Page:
Ok, I’d been looking around for a Surface I could try out. Even though I have my doubts about Windows 8 and especially RT I also am excited about a lot of the features that these operating system(s) have. But amid the parts that I hate and parts I hate, there is the simple fact of the pure and simple comparison of Surface + Windows RT versus iPad + iOS 6. Thanks to Brad Wilson I was able to do a physical comparison between the Surface and the latest iPad. Here’s what I got out of both with a summary to wrap it all up nice and neat.
iPad vs. Surface
The first thing I did was take a good look and check out every physical corner, fold, rounded corner, seal, button (or lack thereof) flick panel and “kick stand”. This first comparison was done between only the tablets themselves, no keyboards were attached.
Screens & Touch
Both devices started fine. Both screens swiped the active panels or app icons back and forth with no problem. These things were smooth and simple. The applications started fast on the iPad, a bit slower on the Surface. Just to make sure I had some apples to apples comparisons, I loaded Google Maps via browser along with iOS 6 Maps (which are still horrible * ) and Bing Maps (which also are still horrible * ). Google Maps via browser of course is slow on tablets, regardless of which tablet. This makes for a frustrating experience with mapping and routing. I look forward to having a decent Google Maps app on either of these platforms again, I’m however not holding my breath, but if they’d just cooperate and stop their nonsensical fighting that would be splendid.
As for construction both devices are light years ahead of any other tablet out there. Weight however is a little frustrating, as both are pretty heavy devices to hold in one hand for any extended period of time. Many of the Android Tablets are dramatically lighter. The feel however, touch of the screens, the kick stand, and about every single thing is comparable in quality between both devices. To put it simply, Microsoft and Apple have done a spectacular job at hiring the right manufacturing facilities to build their devices and have done a good job in designing the devices.
Will the Surface hold up as well over time as the iPad? Especially with the kick stand and other parts, the Surface does have a little more risk around these elements. Give a 5 year old a Surface and I’d put hard money on the fact that 5 year old will make that kick stand give way in short order form regular wear and tear. The iPad of course, doesn’t have any of these concerns – it’s a single, well built, strong device. The screens I hear however, favor the Surface, but so far have seen no evidence that one or the other screen is stronger than the other.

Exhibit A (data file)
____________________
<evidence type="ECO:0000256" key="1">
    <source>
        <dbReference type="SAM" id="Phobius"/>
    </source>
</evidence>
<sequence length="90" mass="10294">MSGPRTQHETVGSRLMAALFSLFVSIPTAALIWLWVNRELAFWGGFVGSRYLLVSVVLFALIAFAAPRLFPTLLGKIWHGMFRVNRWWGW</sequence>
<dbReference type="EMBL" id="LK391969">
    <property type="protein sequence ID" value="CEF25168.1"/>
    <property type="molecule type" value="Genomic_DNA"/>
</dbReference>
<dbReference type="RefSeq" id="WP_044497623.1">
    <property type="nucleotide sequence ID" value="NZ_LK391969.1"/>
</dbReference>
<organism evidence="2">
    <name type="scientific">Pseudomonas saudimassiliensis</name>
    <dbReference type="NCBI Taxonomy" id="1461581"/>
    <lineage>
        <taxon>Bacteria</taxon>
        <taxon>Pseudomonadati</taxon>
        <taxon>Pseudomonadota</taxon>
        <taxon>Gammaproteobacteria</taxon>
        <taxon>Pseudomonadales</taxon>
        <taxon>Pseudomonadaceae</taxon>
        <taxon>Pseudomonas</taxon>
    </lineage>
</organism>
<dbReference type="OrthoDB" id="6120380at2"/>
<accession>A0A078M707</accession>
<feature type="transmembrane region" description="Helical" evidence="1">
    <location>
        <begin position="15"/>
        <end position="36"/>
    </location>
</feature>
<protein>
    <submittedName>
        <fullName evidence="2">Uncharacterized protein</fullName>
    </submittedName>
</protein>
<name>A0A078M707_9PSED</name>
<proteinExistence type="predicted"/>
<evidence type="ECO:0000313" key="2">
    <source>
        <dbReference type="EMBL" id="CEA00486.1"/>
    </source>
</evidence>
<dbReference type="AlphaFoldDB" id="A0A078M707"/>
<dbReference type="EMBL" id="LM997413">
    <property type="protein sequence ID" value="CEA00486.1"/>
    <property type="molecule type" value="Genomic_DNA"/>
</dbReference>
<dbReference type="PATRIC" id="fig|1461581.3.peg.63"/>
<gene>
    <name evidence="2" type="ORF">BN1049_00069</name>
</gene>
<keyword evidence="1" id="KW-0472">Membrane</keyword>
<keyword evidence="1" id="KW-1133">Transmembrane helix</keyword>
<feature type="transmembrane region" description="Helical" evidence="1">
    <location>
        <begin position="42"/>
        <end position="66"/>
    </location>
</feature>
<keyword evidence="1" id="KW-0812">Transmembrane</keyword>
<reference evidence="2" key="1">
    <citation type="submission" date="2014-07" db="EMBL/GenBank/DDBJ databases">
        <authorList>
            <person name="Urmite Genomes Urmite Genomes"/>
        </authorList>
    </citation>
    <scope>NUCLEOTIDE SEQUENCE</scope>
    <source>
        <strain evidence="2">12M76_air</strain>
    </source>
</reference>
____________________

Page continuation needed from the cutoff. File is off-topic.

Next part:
Alright, this is where there is no competition. Surface has almost no applications in comparison to Apple’s iPad. This is of course barely a fair comparison at this time since it has been on market for a few weeks and the iPad for years. The iPad has had the App Store to build off of and millions of developers while the Surface has had almost nobody except Microsoft’s internal developers & immediate partners. Barely anything beyond that exists. This however, makes the few applications the Surface does have almost impressive. However…
The applications that do exist have one big problem. Especially the native application Microsoft itself has built, such as the messaging and email client. They’re buggy. It is state no simpler than, “They are buggy.” I’ve seen it over and over again on Twitter, Facebook and every other social media and critique outlet. Let’s take a few applications for a test drive.
Applications – iOS 6 Maps & Bing Maps
The maps, Bing and iOS 6 Maps are both complete crap. They’re years behind Google Maps. So in this case we’re comparing a limited feature map set against another limited feature map set. Overall as for options, Bing Maps at least has transit. On the driving front, since I don’t do this myself (*see below), the driving instructions and traffic are useless to me. However, I did check out driving directions and traffic – both are moderately competent at getting this information. No more so than Google Maps though. As for finding things in cities or urban areas that have high livability – such as Urban Seattle, Portland, San Francisco or New York – both are horrendous.